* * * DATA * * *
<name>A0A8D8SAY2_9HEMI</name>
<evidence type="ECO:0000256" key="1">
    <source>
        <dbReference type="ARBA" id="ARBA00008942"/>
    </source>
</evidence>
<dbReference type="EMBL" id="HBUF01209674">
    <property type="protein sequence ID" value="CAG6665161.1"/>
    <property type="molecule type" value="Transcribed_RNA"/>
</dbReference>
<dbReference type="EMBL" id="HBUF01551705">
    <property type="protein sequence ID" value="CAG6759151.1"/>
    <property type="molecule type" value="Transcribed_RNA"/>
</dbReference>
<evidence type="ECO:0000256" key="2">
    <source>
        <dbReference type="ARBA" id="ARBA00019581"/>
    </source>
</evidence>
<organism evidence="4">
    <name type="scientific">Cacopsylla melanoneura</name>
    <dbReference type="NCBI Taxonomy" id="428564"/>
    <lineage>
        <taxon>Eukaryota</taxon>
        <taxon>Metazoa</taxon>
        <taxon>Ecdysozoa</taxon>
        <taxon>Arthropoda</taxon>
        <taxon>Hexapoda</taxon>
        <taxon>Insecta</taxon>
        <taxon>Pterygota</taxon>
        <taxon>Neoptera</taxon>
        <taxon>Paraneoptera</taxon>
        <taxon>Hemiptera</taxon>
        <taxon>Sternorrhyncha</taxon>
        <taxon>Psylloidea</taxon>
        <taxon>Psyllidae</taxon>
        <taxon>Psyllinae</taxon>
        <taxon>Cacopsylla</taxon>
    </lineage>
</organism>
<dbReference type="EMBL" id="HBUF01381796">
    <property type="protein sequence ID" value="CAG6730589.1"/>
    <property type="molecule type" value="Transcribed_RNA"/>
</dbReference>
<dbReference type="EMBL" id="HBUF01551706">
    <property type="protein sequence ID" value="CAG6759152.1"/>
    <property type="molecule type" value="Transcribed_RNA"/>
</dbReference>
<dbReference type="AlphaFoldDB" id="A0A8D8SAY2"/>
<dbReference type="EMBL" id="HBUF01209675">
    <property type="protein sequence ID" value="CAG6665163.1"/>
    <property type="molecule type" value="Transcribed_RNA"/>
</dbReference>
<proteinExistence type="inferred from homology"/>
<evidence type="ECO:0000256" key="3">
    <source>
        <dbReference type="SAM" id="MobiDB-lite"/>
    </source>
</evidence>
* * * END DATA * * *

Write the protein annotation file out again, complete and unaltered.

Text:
<name>A0A8D8SAY2_9HEMI</name>
<evidence type="ECO:0000256" key="1">
    <source>
        <dbReference type="ARBA" id="ARBA00008942"/>
    </source>
</evidence>
<dbReference type="EMBL" id="HBUF01209674">
    <property type="protein sequence ID" value="CAG6665161.1"/>
    <property type="molecule type" value="Transcribed_RNA"/>
</dbReference>
<dbReference type="EMBL" id="HBUF01551705">
    <property type="protein sequence ID" value="CAG6759151.1"/>
    <property type="molecule type" value="Transcribed_RNA"/>
</dbReference>
<evidence type="ECO:0000256" key="2">
    <source>
        <dbReference type="ARBA" id="ARBA00019581"/>
    </source>
</evidence>
<organism evidence="4">
    <name type="scientific">Cacopsylla melanoneura</name>
    <dbReference type="NCBI Taxonomy" id="428564"/>
    <lineage>
        <taxon>Eukaryota</taxon>
        <taxon>Metazoa</taxon>
        <taxon>Ecdysozoa</taxon>
        <taxon>Arthropoda</taxon>
        <taxon>Hexapoda</taxon>
        <taxon>Insecta</taxon>
        <taxon>Pterygota</taxon>
        <taxon>Neoptera</taxon>
        <taxon>Paraneoptera</taxon>
        <taxon>Hemiptera</taxon>
        <taxon>Sternorrhyncha</taxon>
        <taxon>Psylloidea</taxon>
        <taxon>Psyllidae</taxon>
        <taxon>Psyllinae</taxon>
        <taxon>Cacopsylla</taxon>
    </lineage>
</organism>
<dbReference type="EMBL" id="HBUF01381796">
    <property type="protein sequence ID" value="CAG6730589.1"/>
    <property type="molecule type" value="Transcribed_RNA"/>
</dbReference>
<dbReference type="EMBL" id="HBUF01551706">
    <property type="protein sequence ID" value="CAG6759152.1"/>
    <property type="molecule type" value="Transcribed_RNA"/>
</dbReference>
<dbReference type="AlphaFoldDB" id="A0A8D8SAY2"/>
<dbReference type="EMBL" id="HBUF01209675">
    <property type="protein sequence ID" value="CAG6665163.1"/>
    <property type="molecule type" value="Transcribed_RNA"/>
</dbReference>
<proteinExistence type="inferred from homology"/>
<evidence type="ECO:0000256" key="3">
    <source>
        <dbReference type="SAM" id="MobiDB-lite"/>
    </source>
</evidence>